wall, a base for the center projecting tower bay. With four high narrow
windows across the front and a square peaked roof this tower gives the front
a strong Italianate flavor borrowed from Etruscan Villa designs. The tower
roof rises from a pronounced overhang resting on small scroll brackets. The
high tower surfaces are covered with small square edge slate tiles and
terminate in a turned finial at the peak.
Windows are all full length double hung units rising from a sill near
the floor to a height of nearly eight feet. Sash are glazed with two large
lights and one center vertical muntin, conforming to the typical vertical
lines of the period. Exterior window trim features pedimented heads with
simple carved inserts. At the lower edges of the trim slightly flared blocks
add a classical touch. All this is reminiscent of the Second Empire mode.
The main entrance, centered under the tower, consists of nine foot high
double doors of oak, half glazed with oval headed windows, and with lower
molded panels. Two sets of double doors create a shallow entrance vestibule
defined on the exterior by paneled side walls which flare outward. Above the
doors delicately patterned transom windows extend up to the ceiling of the
Inside the entrance a center hall forms a relatively narrow foyer at the
front. The main stair begins at the right center of the hall. This stair was
originally a single run, rising along one wall thirteen or more feet to the
second floor. In recent years the stair was altered and now rises in two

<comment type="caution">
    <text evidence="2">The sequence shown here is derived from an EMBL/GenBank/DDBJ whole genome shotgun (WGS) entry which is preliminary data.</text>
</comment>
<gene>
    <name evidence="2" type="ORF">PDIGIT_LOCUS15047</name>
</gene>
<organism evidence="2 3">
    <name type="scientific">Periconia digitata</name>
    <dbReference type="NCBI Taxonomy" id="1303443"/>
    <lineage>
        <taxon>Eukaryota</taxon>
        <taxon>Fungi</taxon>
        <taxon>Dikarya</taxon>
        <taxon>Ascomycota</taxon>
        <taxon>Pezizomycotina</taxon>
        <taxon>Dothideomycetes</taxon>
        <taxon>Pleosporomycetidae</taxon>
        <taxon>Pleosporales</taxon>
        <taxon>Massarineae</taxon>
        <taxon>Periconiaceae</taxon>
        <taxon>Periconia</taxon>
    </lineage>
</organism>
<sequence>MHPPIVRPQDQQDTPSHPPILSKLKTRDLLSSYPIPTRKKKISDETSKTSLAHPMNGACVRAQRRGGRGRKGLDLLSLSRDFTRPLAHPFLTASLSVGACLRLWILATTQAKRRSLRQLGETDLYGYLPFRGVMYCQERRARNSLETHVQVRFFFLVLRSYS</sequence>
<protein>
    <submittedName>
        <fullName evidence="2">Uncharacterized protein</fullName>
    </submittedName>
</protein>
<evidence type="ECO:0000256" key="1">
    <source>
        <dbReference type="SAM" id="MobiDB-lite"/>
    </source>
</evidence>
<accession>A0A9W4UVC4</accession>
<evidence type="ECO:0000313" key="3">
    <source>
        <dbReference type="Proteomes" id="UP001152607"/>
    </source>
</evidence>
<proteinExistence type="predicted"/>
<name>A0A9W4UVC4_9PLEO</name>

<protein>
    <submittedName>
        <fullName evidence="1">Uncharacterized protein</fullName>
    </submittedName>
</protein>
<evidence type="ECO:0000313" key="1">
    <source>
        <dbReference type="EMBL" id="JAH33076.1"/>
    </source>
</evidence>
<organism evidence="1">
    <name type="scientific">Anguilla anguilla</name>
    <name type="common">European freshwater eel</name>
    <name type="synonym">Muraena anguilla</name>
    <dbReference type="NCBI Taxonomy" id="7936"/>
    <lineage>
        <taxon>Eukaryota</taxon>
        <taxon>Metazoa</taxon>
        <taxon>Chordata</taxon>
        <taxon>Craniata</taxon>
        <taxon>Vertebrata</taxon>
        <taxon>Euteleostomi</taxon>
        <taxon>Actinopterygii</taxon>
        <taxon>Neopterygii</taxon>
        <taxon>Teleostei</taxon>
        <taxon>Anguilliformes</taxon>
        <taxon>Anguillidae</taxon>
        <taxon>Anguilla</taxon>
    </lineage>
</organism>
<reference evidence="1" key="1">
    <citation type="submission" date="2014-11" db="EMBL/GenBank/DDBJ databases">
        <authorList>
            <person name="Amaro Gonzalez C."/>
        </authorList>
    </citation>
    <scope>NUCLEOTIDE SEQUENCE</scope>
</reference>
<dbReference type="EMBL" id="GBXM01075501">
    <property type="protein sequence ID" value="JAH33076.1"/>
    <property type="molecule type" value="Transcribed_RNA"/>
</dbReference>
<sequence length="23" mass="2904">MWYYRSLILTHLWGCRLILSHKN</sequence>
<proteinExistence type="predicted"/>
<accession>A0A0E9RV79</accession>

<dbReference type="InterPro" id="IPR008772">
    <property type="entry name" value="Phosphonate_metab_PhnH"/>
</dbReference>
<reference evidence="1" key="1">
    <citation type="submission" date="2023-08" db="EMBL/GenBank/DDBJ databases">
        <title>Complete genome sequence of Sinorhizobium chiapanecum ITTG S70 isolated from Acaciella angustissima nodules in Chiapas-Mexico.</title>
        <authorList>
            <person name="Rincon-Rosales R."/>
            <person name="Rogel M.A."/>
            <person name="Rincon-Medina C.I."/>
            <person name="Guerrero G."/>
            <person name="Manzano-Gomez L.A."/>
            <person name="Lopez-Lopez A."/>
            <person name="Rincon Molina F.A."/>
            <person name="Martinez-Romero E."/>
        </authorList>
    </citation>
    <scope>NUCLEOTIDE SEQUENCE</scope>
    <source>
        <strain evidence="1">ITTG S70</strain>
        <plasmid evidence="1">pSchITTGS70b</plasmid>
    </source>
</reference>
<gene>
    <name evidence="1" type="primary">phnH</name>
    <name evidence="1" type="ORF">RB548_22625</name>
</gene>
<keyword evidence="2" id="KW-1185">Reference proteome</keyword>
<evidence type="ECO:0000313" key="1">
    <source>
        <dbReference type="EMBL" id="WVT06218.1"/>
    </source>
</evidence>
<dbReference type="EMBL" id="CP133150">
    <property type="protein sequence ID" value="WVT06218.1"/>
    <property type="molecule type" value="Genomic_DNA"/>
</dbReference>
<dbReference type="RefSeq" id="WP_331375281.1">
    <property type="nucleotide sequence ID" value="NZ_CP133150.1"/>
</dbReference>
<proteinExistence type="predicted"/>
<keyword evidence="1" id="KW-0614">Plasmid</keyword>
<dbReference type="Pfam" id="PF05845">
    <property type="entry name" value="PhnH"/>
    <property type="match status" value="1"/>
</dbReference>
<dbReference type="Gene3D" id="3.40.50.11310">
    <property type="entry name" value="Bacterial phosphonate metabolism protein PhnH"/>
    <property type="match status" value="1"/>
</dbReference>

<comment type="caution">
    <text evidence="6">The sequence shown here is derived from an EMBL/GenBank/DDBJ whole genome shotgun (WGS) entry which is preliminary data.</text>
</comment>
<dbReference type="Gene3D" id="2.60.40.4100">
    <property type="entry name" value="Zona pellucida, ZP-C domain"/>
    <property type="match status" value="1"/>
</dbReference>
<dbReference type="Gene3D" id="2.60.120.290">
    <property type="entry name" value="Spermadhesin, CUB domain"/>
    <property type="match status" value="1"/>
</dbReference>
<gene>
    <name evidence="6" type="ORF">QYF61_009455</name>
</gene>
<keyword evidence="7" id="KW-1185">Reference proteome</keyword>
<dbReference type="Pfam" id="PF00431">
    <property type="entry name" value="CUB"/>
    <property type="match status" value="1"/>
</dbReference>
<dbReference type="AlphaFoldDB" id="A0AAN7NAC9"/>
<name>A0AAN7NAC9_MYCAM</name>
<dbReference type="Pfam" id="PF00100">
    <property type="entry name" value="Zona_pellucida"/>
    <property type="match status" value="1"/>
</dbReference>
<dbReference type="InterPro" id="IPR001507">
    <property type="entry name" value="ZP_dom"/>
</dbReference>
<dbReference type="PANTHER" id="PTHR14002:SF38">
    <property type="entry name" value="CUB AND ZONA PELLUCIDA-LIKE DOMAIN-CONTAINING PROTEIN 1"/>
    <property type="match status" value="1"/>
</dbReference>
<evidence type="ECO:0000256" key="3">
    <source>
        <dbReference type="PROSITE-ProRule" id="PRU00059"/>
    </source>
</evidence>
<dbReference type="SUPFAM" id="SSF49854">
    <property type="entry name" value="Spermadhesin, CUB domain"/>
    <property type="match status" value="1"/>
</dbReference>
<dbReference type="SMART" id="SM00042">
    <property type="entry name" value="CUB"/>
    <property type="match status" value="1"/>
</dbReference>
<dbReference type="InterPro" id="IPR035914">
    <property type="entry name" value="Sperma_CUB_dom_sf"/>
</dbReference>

runs in the front section of the hall. At the rear, new bath rooms have been
installed in the original hall areas on both floors. The
stair features an unusually massive turned newell post at the first
floor and two delicate turned
balusters on each
tread. A plain oval
rail completes the balustrade. One might notice in the undisturbed first
run of the stair curious triangular pressed tin dust shields at the juncture
of treads and
risers adjoining the closed strings.
Interior finishing trim is relatively simple and shows little of the rich
decorative characteristics usually found in Victorian houses. The first
floor entrance hall contains a heavy molded chair rail which has been
recently replaced. There are no wood paneled wainscoted areas. Floors are
all wide pine planks. Walls and ceilings are plaster on wood lath. From the
foyer, double divided light doors open to a sitting room on the left. Here
the walls have decorative panel molding applied at a later date over earlier
wall paper. At the ceiling a narrow crown mold shows elaborate leaf carving